The Relationship Between Stakeholders, Corporations and .The Relationship Between Stakeholders,

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  • The Relationship Between

    Stakeholders, Corporations and CSR Claire Moore | October 2012

    Executive Summary

    This paper explores the relationship between corporations and their stakeholders and how that relationship can have an impact on the ways that corporations design and implement their corporate social responsibility strategies. It explores theories of corporate social responsibility and how globalization has moved the emphasis from the stakeholder theory of maximizing profits into the realm of engaging in social responsibility that includes a larger stakeholder constituency.

    We point out that corporations engage in CSR activities for a number of reasons which all culminate in the desire to accrue benefit to the company and its immediate stakeholders. Because corporate executives are not cognizant of the motives and desires of all stakeholder groups in their sphere, they have come to rely on various forms of stakeholder dialog as a means to drive and monitor their CSR activities.

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    CONTENTS

    Introduction ................................................................................................................................................................ 3

    Friedman's Mandate ............................................................................................................................................... 4

    New Corporate Citizenship (NCC) .................................................................................................................... 5

    Definitions and Terminology ............................................................................................................................. 5

    Stakeholders and CSR ............................................................................................................................................ 7

    Reasons for Engaging in CSR .............................................................................................................................. 8

    Corporate Legitimacy ............................................................................................................................................. 9

    Stakeholder issues ................................................................................................................................................ 11

    Stakeholder dialog ................................................................................................................................................ 11

    Stakeholder dialog in various countries .................................................................................................. 12

    Case Study: Nike ..................................................................................................................................................... 13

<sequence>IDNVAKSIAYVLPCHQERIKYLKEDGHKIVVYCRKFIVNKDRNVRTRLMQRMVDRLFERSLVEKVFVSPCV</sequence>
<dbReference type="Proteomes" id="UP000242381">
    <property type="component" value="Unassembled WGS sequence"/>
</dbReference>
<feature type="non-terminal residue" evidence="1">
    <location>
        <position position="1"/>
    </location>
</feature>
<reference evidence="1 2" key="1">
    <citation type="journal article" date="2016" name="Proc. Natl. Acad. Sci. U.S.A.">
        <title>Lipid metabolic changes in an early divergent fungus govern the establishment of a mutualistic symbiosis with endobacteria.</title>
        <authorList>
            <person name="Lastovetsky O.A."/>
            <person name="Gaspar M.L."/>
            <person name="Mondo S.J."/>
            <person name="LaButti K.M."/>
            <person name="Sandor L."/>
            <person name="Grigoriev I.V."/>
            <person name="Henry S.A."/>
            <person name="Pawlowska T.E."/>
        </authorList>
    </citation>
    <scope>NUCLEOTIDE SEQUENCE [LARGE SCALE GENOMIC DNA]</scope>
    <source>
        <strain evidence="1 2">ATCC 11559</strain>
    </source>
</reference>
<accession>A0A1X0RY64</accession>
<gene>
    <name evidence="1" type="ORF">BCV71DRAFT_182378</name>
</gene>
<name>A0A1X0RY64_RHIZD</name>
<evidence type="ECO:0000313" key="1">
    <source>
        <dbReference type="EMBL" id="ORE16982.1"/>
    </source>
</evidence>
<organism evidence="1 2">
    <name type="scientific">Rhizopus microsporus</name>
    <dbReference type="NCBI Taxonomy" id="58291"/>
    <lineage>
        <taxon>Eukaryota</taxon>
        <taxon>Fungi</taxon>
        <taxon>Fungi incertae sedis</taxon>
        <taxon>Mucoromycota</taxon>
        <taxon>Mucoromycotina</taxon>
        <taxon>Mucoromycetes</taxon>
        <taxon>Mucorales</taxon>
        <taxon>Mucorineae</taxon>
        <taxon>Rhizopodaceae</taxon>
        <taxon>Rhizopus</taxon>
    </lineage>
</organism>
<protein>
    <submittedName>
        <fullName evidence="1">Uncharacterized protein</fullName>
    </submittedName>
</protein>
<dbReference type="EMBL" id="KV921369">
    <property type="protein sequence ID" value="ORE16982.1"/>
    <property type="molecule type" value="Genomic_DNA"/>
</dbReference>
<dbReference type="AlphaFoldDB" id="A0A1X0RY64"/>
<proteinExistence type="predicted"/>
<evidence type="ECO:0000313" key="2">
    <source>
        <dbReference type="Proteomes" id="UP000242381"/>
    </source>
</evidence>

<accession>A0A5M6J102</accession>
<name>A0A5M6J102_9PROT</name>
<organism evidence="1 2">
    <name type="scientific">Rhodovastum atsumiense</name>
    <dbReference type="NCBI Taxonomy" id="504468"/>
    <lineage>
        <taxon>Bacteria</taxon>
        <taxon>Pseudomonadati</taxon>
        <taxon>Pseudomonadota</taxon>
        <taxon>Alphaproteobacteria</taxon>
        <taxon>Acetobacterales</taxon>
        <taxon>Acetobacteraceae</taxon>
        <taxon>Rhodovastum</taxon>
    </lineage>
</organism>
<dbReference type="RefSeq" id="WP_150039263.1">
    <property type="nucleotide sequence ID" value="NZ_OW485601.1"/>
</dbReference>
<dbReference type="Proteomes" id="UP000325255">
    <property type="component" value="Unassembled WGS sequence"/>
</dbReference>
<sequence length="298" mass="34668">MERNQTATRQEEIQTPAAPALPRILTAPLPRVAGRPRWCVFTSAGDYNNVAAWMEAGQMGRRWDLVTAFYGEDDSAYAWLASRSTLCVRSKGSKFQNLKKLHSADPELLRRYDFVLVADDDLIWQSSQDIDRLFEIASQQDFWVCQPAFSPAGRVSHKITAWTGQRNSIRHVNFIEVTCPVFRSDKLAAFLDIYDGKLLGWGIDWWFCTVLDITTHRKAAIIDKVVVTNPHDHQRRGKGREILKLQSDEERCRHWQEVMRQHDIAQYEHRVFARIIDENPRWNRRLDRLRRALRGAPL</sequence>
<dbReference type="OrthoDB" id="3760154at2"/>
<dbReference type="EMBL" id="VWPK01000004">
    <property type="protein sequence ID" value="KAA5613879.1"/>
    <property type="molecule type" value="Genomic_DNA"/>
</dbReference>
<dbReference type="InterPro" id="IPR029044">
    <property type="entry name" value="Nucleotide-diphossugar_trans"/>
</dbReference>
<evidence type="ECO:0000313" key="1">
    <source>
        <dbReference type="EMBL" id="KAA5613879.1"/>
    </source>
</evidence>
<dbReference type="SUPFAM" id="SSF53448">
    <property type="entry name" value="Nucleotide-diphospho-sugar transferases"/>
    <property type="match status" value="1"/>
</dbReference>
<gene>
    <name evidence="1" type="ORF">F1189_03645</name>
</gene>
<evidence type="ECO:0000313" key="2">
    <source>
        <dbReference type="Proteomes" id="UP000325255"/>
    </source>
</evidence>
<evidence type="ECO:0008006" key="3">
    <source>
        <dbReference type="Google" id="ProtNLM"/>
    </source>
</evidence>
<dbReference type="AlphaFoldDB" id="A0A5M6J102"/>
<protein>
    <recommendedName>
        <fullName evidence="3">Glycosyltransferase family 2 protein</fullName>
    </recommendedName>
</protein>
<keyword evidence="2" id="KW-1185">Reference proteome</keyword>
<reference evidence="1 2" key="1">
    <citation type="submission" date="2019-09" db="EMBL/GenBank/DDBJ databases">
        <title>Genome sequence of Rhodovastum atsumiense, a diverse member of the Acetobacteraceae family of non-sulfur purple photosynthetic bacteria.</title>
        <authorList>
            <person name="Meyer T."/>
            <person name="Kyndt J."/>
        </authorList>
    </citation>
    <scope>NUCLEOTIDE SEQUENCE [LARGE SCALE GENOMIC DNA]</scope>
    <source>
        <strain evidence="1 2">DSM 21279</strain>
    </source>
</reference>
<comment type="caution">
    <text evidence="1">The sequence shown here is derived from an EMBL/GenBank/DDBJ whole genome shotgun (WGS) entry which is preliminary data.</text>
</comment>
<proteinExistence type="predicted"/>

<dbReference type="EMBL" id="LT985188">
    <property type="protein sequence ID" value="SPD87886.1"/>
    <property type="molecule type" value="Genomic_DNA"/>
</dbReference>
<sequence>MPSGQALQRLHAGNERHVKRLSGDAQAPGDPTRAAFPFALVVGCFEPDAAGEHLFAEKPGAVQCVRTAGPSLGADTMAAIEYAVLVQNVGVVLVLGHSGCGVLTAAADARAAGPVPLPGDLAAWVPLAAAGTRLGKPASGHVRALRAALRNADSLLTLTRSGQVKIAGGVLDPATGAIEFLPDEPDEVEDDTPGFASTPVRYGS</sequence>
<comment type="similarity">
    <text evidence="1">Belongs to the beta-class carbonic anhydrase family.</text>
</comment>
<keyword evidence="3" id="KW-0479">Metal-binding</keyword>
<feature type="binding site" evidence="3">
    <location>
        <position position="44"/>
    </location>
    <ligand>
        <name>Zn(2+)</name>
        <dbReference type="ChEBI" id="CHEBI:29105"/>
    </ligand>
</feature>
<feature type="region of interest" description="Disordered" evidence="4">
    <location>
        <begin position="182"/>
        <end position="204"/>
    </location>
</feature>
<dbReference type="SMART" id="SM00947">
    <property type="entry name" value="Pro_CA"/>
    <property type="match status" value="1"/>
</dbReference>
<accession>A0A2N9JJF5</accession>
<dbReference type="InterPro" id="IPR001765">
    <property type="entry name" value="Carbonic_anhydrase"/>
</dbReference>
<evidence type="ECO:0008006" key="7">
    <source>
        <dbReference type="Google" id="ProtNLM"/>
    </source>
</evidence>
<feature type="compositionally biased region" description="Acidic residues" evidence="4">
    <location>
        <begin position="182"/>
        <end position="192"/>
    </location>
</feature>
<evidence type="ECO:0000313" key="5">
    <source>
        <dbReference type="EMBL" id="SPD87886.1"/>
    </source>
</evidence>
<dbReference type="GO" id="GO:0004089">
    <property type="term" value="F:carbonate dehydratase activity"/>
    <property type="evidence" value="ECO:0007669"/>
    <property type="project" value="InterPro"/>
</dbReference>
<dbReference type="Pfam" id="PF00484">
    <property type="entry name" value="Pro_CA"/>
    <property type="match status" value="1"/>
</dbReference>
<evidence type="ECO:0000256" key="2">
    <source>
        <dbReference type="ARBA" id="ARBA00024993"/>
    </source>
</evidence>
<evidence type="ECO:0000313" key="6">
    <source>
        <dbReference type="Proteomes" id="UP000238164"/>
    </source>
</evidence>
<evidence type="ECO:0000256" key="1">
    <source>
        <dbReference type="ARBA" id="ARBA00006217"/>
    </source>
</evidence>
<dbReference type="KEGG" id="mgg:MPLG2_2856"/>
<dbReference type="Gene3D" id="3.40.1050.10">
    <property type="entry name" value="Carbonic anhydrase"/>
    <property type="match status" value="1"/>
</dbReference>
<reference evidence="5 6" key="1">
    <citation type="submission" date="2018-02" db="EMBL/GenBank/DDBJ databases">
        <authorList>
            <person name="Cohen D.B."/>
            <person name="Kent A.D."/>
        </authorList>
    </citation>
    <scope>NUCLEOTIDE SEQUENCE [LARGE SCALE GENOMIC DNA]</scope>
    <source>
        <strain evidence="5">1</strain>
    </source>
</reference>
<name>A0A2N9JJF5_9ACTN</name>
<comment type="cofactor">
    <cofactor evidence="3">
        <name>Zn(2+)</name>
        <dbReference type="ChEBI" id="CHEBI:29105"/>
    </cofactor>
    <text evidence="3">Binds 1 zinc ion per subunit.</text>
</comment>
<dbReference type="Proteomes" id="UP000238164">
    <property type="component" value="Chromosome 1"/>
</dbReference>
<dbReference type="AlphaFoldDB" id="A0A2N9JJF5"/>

CSR Reporting .......................................................................................................................................................... 15

    Conclusion ................................................................................................................................................................. 16

    References ................................................................................................................................................................. 17

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    INTRODUCTION

    The traditional role of the corporation was to maximize profits within the dictates of

    the law. The only duty owed by corporate executives was to the shareholders and any other

    actions taken with corporate assets were a violation of that trust. In recent years, however,

    the changes brought about by globalization and the availability of information and

    communication through the Internet have influenced investors to make choices based on a

    broader spectrum of goals and values. These changes in shareholder attitudes come at time

    where we see government retreating from some of its traditional activities in the social arena.

    The void left by government is being filled by corporations fueled by the new dictates from

    shareholders to be more socially responsible. Finally, we have seen a change in definition of

    the corporation from that of an "artificial person" with no social responsibility to an actual

    person endowed with many of the rights of individuals.

    This paper seeks to bring together the concepts of how corporations can engage in

    ethical practices that are socially responsible and how stakeholders can be the driving and